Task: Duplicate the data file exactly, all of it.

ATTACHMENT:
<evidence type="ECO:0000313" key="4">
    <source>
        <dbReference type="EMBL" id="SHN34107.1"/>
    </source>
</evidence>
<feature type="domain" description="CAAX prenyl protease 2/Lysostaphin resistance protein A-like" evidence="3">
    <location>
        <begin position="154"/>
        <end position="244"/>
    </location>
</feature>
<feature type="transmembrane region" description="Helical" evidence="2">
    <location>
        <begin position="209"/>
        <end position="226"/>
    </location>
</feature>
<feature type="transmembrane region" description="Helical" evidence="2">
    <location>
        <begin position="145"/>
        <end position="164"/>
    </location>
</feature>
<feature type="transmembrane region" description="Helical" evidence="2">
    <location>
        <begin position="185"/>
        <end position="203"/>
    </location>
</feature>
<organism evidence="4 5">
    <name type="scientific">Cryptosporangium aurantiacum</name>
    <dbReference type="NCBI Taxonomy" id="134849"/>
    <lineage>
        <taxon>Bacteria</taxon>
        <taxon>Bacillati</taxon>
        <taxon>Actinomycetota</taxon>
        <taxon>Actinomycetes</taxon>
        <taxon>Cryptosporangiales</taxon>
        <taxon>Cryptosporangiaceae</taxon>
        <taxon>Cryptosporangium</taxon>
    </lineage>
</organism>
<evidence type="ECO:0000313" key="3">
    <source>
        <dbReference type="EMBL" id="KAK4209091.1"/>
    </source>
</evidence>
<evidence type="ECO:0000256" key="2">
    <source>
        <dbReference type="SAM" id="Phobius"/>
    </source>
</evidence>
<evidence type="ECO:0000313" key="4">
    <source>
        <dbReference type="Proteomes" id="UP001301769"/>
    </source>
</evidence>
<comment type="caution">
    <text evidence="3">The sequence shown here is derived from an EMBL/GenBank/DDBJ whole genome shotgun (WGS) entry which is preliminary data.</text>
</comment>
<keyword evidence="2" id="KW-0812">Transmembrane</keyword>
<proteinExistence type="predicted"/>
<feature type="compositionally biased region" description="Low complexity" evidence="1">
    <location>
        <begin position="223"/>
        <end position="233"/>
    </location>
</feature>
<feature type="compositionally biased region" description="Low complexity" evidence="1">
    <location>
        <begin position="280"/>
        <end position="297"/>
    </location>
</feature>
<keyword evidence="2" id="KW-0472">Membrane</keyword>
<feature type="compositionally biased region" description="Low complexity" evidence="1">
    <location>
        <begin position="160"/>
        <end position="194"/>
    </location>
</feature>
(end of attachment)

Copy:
<evidence type="ECO:0000313" key="4">
    <source>
        <dbReference type="EMBL" id="SHN34107.1"/>
    </source>
</evidence>
<feature type="domain" description="CAAX prenyl protease 2/Lysostaphin resistance protein A-like" evidence="3">
    <location>
        <begin position="154"/>
        <end position="244"/>
    </location>
</feature>
<feature type="transmembrane region" description="Helical" evidence="2">
    <location>
        <begin position="209"/>
        <end position="226"/>
    </location>
</feature>
<feature type="transmembrane region" description="Helical" evidence="2">
    <location>
        <begin position="145"/>
        <end position="164"/>
    </location>
</feature>
<feature type="transmembrane region" description="Helical" evidence="2">
    <location>
        <begin position="185"/>
        <end position="203"/>
    </location>
</feature>
<organism evidence="4 5">
    <name type="scientific">Cryptosporangium aurantiacum</name>
    <dbReference type="NCBI Taxonomy" id="134849"/>
    <lineage>
        <taxon>Bacteria</taxon>
        <taxon>Bacillati</taxon>
        <taxon>Actinomycetota</taxon>
        <taxon>Actinomycetes</taxon>
        <taxon>Cryptosporangiales</taxon>
        <taxon>Cryptosporangiaceae</taxon>
        <taxon>Cryptosporangium</taxon>
    </lineage>
</organism>
<evidence type="ECO:0000313" key="3">
    <source>
        <dbReference type="EMBL" id="KAK4209091.1"/>
    </source>
</evidence>
<evidence type="ECO:0000256" key="2">
    <source>
        <dbReference type="SAM" id="Phobius"/>
    </source>
</evidence>
<evidence type="ECO:0000313" key="4">
    <source>
        <dbReference type="Proteomes" id="UP001301769"/>
    </source>
</evidence>
<comment type="caution">
    <text evidence="3">The sequence shown here is derived from an EMBL/GenBank/DDBJ whole genome shotgun (WGS) entry which is preliminary data.</text>
</comment>
<keyword evidence="2" id="KW-0812">Transmembrane</keyword>
<proteinExistence type="predicted"/>
<feature type="compositionally biased region" description="Low complexity" evidence="1">
    <location>
        <begin position="223"/>
        <end position="233"/>
    </location>
</feature>
<feature type="compositionally biased region" description="Low complexity" evidence="1">
    <location>
        <begin position="280"/>
        <end position="297"/>
    </location>
</feature>
<keyword evidence="2" id="KW-0472">Membrane</keyword>
<feature type="compositionally biased region" description="Low complexity" evidence="1">
    <location>
        <begin position="160"/>
        <end position="194"/>
    </location>
</feature>